Viktor Shvets’ medicine for overcoming our greatest financial challenge in decades – record global debt – is daring and controversial: Forget about repaying the massive bill of as much as $500 trillion since this would lead inevitably to a collapse in asset prices, he says, from homes to 401(k) pension plans. The global economy is wedded to technology and “financialization” of everything from mortgages to esoteric corporate and consumer loans. The idea of old-fashioned lending practices with simpler pieces of notes and clear cut lenders is a dim memory. Loans today have been financialized with every part – from principle to interest – sliced and diced and sold off to multiple investors and traders. Viktor Shvets’ ideas will have many skeptics and critics, including the host of this podcast, since the real price to be paid could be surrendering our personal sovereignty to state governments as the new path to “freedom.”
But Shvets sees a future that can’t be easily dismissed as a wild dream. For that reason, his new book is a fascinating study. Imagine that by the 2040s, Harvard College is shuttered, its hallowed halls impenetrably overgrown with miles of vines — closed for lack of demand in Ivy-League education. It’s just one jarring possibility suggested in Viktor Shvets’ thought-provoking deep-dive into the challenges facing today’s world: The Great Rupture – Three Empires, Four Turning points and the Future of Humanity – Do we need to be free? (Publisher: Boyle & Dalton.) “The lessons of the last five centuries were unequivocal — without freedom, there could be no prosperity or happiness. However, does this still hold true in the Information Age?” Shvets asks.
He expertly and compellingly distills the lessons learned over the last five centuries, and projects these into the future. Could the Information Age be rewriting the recipe for individual and national success? According to Shvets, modern technologies are disrupting the structure of our societies, altering every facet of our lives, from the nature of work and what we intrinsically value to how we are informed, entertained and educated — it promises to be a far deeper disruption than Industrial Revolutions. Humanity is at a major turning point, and how we respond to the merger of technology and financialization will decide our future. Will it be capitalism or communism, feudalism or despotism?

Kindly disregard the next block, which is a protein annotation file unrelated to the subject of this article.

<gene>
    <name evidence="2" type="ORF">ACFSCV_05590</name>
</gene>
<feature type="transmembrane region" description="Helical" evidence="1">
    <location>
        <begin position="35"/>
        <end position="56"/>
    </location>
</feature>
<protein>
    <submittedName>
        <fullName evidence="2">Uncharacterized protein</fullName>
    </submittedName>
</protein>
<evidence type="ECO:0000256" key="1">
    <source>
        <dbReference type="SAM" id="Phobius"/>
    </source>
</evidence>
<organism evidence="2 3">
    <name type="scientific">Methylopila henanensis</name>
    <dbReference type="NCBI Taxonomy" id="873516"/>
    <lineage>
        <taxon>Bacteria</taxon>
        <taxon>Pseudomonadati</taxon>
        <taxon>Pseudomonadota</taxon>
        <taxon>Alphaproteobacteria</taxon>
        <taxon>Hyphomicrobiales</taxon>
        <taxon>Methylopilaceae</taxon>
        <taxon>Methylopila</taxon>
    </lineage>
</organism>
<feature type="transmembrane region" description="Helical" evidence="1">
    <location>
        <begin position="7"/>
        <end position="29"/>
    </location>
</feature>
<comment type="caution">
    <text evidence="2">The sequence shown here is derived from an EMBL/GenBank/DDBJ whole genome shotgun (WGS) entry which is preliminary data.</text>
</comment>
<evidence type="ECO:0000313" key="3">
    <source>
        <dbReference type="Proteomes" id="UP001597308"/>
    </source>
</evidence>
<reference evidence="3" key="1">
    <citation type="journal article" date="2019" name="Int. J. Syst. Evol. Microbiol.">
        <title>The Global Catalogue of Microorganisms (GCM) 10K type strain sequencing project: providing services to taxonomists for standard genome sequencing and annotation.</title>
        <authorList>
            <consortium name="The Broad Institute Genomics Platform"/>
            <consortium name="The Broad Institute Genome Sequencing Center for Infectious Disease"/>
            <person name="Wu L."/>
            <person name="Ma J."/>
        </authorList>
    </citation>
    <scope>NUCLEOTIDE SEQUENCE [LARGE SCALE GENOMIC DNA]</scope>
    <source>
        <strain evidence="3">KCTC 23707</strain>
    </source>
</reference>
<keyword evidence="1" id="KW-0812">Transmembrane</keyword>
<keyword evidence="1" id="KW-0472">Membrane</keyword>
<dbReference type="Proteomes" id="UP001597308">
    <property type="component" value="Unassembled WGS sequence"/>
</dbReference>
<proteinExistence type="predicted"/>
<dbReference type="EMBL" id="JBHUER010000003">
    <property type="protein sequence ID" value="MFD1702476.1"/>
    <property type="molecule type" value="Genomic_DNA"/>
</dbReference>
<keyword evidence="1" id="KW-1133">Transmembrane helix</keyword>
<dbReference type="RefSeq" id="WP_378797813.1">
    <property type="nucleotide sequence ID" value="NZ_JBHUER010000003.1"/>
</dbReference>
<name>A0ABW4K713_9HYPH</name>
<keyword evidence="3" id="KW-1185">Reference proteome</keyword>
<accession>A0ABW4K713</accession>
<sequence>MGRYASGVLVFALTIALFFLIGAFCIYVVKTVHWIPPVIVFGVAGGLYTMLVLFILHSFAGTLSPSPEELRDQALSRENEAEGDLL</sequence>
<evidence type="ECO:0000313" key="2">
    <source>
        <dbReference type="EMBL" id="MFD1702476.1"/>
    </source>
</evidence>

The Great Rupture explores the weakening nexus between freedom and prosperity and what that means for the future of humanity. From the birth of our modern world, pivotal events have led to the collapse of non-Western civilizations — Mongol warriors sweeping across Eurasian steppes; the Black Death and a re-awakening of human spirit; Zheng He’s voyages and the collapse of Novgorod republic; and finally, the ban on printing in Arabic. What can we learn from these historical events to better prepare ourselves for the future? As we hurtle toward that uncertain future, Shvets writes we must decide whether our cherished individual freedoms are still necessary for success and prosperity, or if in adapting to new technologies, non-Western civilizations are now better positioned for this new world, creating highly illiberal and possibly brutal orders that might no longer suffer from stagnation of ideas or wealth. For the first time in at least five centuries, we have an opportunity and tools to build a different society and economy.
The book explores specific policy choices that might help us navigate this treacherous transition. Will we embrace the challenge? Author Viktor Shvets, born in Kiev, then the capital of the Soviet Ukraine, is a global strategist at Macquarie Bank in Hong Kong. In his almost four-decades-long investment banking career, he worked in Sydney, Melbourne, London, New York and Moscow at a number of global investment banks